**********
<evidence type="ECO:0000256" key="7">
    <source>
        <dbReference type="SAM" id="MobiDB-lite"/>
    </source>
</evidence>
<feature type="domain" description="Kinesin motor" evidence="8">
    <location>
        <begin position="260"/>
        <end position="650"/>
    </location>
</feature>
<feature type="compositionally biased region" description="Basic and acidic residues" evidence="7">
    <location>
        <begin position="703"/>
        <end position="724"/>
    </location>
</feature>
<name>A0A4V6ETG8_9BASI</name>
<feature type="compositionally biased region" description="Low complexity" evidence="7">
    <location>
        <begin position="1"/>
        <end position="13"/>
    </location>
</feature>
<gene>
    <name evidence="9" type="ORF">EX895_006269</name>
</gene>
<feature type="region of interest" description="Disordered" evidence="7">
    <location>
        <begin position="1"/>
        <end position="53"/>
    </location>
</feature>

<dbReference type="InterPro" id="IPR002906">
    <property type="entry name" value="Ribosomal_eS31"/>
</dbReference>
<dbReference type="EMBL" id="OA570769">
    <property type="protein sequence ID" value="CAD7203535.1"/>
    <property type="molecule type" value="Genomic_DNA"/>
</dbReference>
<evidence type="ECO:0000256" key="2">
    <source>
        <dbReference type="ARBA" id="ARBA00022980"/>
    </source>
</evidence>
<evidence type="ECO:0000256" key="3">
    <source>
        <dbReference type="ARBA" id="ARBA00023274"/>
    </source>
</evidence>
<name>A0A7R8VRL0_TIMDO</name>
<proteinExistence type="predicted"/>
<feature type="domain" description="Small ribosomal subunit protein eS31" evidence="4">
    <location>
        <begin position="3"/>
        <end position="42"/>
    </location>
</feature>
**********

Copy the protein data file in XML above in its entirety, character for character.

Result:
<evidence type="ECO:0000256" key="7">
    <source>
        <dbReference type="SAM" id="MobiDB-lite"/>
    </source>
</evidence>
<feature type="domain" description="Kinesin motor" evidence="8">
    <location>
        <begin position="260"/>
        <end position="650"/>
    </location>
</feature>
<feature type="compositionally biased region" description="Basic and acidic residues" evidence="7">
    <location>
        <begin position="703"/>
        <end position="724"/>
    </location>
</feature>
<name>A0A4V6ETG8_9BASI</name>
<feature type="compositionally biased region" description="Low complexity" evidence="7">
    <location>
        <begin position="1"/>
        <end position="13"/>
    </location>
</feature>
<gene>
    <name evidence="9" type="ORF">EX895_006269</name>
</gene>
<feature type="region of interest" description="Disordered" evidence="7">
    <location>
        <begin position="1"/>
        <end position="53"/>
    </location>
</feature>

<dbReference type="InterPro" id="IPR002906">
    <property type="entry name" value="Ribosomal_eS31"/>
</dbReference>
<dbReference type="EMBL" id="OA570769">
    <property type="protein sequence ID" value="CAD7203535.1"/>
    <property type="molecule type" value="Genomic_DNA"/>
</dbReference>
<evidence type="ECO:0000256" key="2">
    <source>
        <dbReference type="ARBA" id="ARBA00022980"/>
    </source>
</evidence>
<evidence type="ECO:0000256" key="3">
    <source>
        <dbReference type="ARBA" id="ARBA00023274"/>
    </source>
</evidence>
<name>A0A7R8VRL0_TIMDO</name>
<proteinExistence type="predicted"/>
<feature type="domain" description="Small ribosomal subunit protein eS31" evidence="4">
    <location>
        <begin position="3"/>
        <end position="42"/>
    </location>
</feature>